Italy's third-largest bank, Banca Monte dei Paschi di Siena (MPS) is planning to issue €15bn (£12.8bn) of debt in 2017 in a bid to restore liquidity, according to a number of reports that emerged on Friday (30 December).
Government guarantees included in a rescue package for struggling banks which the European Commission has agreed to extend for six months, would support the debt sale, several newspapers reported.
Italian daily La Repubblica stated MPS, the world's oldest-surviving lender, would issue the debt in the form of bonds and commercial paper, with a third of that debt to be issued with a short-term maturity date, while the rest would mature in three years.
In normal circumstances, European Union regulations prevent lenders with a capital deficit from benefitting from general liquidity support plans. However, as with MPS, the Commission decides on case-by-case basis which banks can gain access to the scheme.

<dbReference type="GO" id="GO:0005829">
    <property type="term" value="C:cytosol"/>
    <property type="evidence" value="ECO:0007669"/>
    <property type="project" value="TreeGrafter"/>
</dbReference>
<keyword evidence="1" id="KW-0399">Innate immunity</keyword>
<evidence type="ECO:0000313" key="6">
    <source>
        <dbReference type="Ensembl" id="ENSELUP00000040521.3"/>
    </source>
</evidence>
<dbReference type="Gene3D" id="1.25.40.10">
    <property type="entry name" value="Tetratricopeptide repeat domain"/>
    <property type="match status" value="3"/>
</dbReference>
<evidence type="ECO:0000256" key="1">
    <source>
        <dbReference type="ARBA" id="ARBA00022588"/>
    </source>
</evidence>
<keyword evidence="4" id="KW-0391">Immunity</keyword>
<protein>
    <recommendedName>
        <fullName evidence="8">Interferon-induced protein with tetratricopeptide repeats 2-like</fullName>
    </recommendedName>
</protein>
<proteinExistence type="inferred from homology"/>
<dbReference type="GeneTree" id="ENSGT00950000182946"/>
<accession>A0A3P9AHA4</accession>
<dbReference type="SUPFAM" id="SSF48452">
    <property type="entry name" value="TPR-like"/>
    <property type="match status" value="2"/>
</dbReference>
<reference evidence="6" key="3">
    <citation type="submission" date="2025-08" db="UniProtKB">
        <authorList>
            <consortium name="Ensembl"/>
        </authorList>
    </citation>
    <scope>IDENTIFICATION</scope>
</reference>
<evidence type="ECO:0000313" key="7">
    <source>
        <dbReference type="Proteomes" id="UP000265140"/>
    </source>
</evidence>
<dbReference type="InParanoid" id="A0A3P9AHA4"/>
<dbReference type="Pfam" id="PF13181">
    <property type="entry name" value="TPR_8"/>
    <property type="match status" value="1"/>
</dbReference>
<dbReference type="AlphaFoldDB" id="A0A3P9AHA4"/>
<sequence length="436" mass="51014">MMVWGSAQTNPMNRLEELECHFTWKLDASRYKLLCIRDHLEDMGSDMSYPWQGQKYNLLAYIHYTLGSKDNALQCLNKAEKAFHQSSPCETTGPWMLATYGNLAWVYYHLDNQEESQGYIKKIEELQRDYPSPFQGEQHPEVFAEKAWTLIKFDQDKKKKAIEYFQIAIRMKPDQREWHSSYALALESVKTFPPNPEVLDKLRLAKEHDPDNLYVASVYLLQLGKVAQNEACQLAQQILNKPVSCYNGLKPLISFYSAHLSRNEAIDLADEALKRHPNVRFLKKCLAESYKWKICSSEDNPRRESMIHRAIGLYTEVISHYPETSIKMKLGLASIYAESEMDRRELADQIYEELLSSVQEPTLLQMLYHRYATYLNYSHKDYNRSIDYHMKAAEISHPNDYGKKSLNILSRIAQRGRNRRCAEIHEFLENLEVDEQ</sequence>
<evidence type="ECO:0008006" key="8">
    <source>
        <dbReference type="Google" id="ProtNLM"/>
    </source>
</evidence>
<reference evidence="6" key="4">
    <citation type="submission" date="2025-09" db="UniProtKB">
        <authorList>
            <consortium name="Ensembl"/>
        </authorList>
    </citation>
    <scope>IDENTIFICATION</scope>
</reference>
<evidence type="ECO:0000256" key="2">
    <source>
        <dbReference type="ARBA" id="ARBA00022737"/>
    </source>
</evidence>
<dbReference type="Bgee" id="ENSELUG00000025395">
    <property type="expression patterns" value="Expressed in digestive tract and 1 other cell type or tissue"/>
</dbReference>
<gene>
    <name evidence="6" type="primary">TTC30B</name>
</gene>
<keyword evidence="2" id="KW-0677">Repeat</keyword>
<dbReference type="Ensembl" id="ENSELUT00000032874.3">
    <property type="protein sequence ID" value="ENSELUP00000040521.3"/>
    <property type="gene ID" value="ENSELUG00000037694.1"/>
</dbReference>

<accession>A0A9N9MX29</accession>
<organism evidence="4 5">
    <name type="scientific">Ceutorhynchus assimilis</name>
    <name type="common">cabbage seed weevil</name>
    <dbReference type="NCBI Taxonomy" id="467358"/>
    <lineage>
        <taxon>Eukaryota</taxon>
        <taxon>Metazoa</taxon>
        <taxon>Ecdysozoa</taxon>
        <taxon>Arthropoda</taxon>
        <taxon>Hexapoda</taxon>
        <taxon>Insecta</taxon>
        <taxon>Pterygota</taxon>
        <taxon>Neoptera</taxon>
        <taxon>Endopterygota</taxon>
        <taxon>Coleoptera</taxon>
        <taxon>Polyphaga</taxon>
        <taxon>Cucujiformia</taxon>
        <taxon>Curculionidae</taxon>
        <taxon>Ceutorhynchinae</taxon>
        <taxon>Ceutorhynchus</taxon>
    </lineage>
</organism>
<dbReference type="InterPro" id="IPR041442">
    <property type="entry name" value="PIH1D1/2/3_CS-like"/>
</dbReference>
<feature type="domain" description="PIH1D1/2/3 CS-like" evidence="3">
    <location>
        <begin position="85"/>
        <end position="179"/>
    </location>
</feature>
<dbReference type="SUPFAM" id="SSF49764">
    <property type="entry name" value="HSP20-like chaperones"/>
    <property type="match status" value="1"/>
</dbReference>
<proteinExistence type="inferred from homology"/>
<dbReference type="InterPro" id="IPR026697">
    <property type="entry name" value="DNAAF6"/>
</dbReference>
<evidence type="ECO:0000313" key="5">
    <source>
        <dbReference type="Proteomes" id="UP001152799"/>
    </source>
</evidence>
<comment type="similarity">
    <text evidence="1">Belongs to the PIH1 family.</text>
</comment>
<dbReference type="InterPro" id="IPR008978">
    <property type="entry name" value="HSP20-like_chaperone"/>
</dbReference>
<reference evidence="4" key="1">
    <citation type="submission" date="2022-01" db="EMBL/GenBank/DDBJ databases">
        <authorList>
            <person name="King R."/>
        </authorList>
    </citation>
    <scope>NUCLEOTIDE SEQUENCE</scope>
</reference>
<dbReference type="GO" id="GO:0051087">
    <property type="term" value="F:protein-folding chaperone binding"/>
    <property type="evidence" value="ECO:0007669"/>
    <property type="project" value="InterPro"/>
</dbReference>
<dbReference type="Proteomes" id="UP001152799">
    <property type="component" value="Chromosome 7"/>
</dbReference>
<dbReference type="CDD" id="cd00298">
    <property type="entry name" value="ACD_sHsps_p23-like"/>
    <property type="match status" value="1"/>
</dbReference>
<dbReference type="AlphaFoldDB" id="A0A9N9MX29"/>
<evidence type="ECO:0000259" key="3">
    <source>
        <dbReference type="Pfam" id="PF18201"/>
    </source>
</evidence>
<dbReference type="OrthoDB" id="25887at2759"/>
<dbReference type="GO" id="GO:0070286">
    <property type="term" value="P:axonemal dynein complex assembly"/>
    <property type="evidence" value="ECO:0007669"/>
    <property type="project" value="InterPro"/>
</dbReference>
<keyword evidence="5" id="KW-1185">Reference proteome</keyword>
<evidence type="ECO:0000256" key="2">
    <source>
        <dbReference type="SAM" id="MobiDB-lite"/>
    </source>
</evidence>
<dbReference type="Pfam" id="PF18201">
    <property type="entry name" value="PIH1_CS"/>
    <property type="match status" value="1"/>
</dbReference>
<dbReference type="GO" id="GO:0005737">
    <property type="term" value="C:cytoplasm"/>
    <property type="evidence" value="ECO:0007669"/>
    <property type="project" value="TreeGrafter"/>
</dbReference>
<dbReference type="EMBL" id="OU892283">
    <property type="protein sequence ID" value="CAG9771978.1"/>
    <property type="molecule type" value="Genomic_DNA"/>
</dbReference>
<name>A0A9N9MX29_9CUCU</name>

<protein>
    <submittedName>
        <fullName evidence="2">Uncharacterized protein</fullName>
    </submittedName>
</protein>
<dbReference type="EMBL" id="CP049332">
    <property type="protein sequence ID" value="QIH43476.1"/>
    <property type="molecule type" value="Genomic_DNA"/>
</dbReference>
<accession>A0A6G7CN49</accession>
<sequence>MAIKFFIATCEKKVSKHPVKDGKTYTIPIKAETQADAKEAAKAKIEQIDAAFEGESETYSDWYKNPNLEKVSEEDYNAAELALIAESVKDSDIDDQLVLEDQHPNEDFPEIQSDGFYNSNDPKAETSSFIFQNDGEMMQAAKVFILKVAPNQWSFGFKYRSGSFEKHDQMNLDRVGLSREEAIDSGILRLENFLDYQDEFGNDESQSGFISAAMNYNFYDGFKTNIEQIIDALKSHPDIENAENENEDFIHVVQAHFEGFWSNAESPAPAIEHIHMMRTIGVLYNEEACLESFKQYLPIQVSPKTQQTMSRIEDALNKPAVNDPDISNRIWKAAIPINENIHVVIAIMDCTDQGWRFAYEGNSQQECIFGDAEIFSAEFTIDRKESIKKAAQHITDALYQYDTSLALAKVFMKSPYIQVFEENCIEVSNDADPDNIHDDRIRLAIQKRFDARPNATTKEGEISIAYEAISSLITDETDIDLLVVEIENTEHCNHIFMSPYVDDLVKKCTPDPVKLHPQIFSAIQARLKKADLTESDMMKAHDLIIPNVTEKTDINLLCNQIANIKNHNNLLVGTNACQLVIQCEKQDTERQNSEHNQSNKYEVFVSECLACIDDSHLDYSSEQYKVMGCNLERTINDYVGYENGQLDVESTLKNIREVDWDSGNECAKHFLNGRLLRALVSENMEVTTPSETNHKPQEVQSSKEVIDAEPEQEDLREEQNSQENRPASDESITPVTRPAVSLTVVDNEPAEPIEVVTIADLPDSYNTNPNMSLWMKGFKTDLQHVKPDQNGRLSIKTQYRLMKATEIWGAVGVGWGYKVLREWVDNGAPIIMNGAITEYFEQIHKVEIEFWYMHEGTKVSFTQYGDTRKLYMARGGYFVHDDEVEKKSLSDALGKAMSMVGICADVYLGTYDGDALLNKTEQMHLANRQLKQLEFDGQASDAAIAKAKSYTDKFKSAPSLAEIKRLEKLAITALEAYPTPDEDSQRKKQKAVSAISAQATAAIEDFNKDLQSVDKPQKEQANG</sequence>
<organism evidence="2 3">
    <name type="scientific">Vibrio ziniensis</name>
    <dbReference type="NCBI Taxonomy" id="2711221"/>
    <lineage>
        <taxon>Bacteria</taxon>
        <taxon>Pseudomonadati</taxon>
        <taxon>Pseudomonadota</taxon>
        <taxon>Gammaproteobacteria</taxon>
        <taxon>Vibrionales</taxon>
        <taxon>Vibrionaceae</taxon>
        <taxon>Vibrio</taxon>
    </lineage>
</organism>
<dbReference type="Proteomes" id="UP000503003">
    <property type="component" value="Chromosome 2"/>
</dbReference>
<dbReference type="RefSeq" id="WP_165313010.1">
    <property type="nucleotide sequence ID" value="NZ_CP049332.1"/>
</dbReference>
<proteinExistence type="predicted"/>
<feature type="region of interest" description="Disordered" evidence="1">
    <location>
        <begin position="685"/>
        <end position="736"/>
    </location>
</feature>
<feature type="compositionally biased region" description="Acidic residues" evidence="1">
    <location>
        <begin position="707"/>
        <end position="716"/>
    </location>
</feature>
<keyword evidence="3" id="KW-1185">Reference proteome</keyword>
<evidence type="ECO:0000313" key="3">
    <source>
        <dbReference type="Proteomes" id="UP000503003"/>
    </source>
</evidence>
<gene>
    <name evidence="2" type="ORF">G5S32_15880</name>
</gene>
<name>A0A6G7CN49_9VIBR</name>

Last week, the Italian government approved a €20bn bailout package aimed at rescuing the country's stricken banking sector and MPS looks set to be the first lender to benefit from state aid.
The lender asked Rome to intervene after failing to raise €5bn before the end of the year in a bid to stay afloat. On Boxing Day, the bank revealed its capital shortfall had been estimated to be around the €8.8bn mark by the European Central Bank, compared with the €5bn black hole the lender had originally flagged up.
The rescue operation could cost the Italian Treasury up to €6.6bn, with some €2bn to be set aside to compensate approximately 40,000 retail bond holders, the Bank of Italy said on Thursday.
Earlier this month, the Tuscan bank warned it might run out of funds by April 2017, using €11bn worth of financial assets by then – and it could use up to €15bn of funds by May, despite previously stating it had sufficient funds to stay afloat for 11 months.